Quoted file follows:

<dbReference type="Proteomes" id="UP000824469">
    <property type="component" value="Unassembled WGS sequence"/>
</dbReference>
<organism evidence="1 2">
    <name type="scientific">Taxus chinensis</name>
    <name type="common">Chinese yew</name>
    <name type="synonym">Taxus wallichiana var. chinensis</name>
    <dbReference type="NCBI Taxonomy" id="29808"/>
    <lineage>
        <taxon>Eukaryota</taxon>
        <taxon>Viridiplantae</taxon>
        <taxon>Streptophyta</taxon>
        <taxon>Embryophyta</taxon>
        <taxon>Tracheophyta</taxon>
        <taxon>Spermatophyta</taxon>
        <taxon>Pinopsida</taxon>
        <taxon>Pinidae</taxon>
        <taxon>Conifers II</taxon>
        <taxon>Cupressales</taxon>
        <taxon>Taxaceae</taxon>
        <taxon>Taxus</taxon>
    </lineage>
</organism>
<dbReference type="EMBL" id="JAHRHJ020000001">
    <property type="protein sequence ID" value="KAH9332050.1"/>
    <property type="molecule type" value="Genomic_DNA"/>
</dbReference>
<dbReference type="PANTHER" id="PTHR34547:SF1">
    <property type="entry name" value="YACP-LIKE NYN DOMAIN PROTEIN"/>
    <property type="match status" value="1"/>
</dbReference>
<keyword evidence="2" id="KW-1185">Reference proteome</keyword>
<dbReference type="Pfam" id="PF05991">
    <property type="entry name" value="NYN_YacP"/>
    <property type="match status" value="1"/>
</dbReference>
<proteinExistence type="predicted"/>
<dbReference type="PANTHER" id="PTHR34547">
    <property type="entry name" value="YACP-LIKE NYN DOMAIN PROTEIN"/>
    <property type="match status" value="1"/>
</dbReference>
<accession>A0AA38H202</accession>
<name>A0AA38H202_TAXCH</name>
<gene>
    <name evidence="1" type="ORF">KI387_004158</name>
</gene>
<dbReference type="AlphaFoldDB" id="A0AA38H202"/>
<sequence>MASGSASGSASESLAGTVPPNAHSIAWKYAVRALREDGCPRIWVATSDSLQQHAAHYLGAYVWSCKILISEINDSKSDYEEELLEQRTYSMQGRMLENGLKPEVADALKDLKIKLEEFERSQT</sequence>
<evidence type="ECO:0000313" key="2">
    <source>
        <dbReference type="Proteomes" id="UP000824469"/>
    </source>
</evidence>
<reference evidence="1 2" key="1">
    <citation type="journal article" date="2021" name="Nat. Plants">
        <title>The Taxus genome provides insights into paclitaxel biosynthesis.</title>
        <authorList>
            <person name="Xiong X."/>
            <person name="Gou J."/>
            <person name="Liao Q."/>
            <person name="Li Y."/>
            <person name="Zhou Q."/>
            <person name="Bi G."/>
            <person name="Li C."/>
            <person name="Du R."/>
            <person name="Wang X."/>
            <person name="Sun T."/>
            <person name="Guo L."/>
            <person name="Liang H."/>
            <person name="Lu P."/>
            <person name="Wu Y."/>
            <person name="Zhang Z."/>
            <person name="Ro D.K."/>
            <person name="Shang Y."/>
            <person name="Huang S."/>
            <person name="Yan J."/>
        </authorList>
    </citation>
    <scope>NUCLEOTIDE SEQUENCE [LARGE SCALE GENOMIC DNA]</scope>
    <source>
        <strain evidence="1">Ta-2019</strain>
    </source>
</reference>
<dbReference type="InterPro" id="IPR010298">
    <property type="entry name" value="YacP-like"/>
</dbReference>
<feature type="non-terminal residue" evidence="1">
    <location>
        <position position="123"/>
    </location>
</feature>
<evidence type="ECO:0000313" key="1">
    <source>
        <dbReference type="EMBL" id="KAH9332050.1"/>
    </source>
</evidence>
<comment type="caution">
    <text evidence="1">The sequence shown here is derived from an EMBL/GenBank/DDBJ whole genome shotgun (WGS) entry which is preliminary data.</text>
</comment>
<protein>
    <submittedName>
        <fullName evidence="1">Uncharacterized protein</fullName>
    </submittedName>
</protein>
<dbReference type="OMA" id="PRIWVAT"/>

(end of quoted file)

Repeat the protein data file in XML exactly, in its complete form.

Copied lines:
<dbReference type="Proteomes" id="UP000824469">
    <property type="component" value="Unassembled WGS sequence"/>
</dbReference>
<organism evidence="1 2">
    <name type="scientific">Taxus chinensis</name>
    <name type="common">Chinese yew</name>
    <name type="synonym">Taxus wallichiana var. chinensis</name>
    <dbReference type="NCBI Taxonomy" id="29808"/>
    <lineage>
        <taxon>Eukaryota</taxon>
        <taxon>Viridiplantae</taxon>
        <taxon>Streptophyta</taxon>
        <taxon>Embryophyta</taxon>
        <taxon>Tracheophyta</taxon>
        <taxon>Spermatophyta</taxon>
        <taxon>Pinopsida</taxon>
        <taxon>Pinidae</taxon>
        <taxon>Conifers II</taxon>
        <taxon>Cupressales</taxon>
        <taxon>Taxaceae</taxon>
        <taxon>Taxus</taxon>
    </lineage>
</organism>
<dbReference type="EMBL" id="JAHRHJ020000001">
    <property type="protein sequence ID" value="KAH9332050.1"/>
    <property type="molecule type" value="Genomic_DNA"/>
</dbReference>
<dbReference type="PANTHER" id="PTHR34547:SF1">
    <property type="entry name" value="YACP-LIKE NYN DOMAIN PROTEIN"/>
    <property type="match status" value="1"/>
</dbReference>
<keyword evidence="2" id="KW-1185">Reference proteome</keyword>
<dbReference type="Pfam" id="PF05991">
    <property type="entry name" value="NYN_YacP"/>
    <property type="match status" value="1"/>
</dbReference>
<proteinExistence type="predicted"/>
<dbReference type="PANTHER" id="PTHR34547">
    <property type="entry name" value="YACP-LIKE NYN DOMAIN PROTEIN"/>
    <property type="match status" value="1"/>
</dbReference>
<accession>A0AA38H202</accession>
<name>A0AA38H202_TAXCH</name>
<gene>
    <name evidence="1" type="ORF">KI387_004158</name>
</gene>
<dbReference type="AlphaFoldDB" id="A0AA38H202"/>
<sequence>MASGSASGSASESLAGTVPPNAHSIAWKYAVRALREDGCPRIWVATSDSLQQHAAHYLGAYVWSCKILISEINDSKSDYEEELLEQRTYSMQGRMLENGLKPEVADALKDLKIKLEEFERSQT</sequence>
<evidence type="ECO:0000313" key="2">
    <source>
        <dbReference type="Proteomes" id="UP000824469"/>
    </source>
</evidence>
<reference evidence="1 2" key="1">
    <citation type="journal article" date="2021" name="Nat. Plants">
        <title>The Taxus genome provides insights into paclitaxel biosynthesis.</title>
        <authorList>
            <person name="Xiong X."/>
            <person name="Gou J."/>
            <person name="Liao Q."/>
            <person name="Li Y."/>
            <person name="Zhou Q."/>
            <person name="Bi G."/>
            <person name="Li C."/>
            <person name="Du R."/>
            <person name="Wang X."/>
            <person name="Sun T."/>
            <person name="Guo L."/>
            <person name="Liang H."/>
            <person name="Lu P."/>
            <person name="Wu Y."/>
            <person name="Zhang Z."/>
            <person name="Ro D.K."/>
            <person name="Shang Y."/>
            <person name="Huang S."/>
            <person name="Yan J."/>
        </authorList>
    </citation>
    <scope>NUCLEOTIDE SEQUENCE [LARGE SCALE GENOMIC DNA]</scope>
    <source>
        <strain evidence="1">Ta-2019</strain>
    </source>
</reference>
<dbReference type="InterPro" id="IPR010298">
    <property type="entry name" value="YacP-like"/>
</dbReference>
<feature type="non-terminal residue" evidence="1">
    <location>
        <position position="123"/>
    </location>
</feature>
<evidence type="ECO:0000313" key="1">
    <source>
        <dbReference type="EMBL" id="KAH9332050.1"/>
    </source>
</evidence>
<comment type="caution">
    <text evidence="1">The sequence shown here is derived from an EMBL/GenBank/DDBJ whole genome shotgun (WGS) entry which is preliminary data.</text>
</comment>
<protein>
    <submittedName>
        <fullName evidence="1">Uncharacterized protein</fullName>
    </submittedName>
</protein>
<dbReference type="OMA" id="PRIWVAT"/>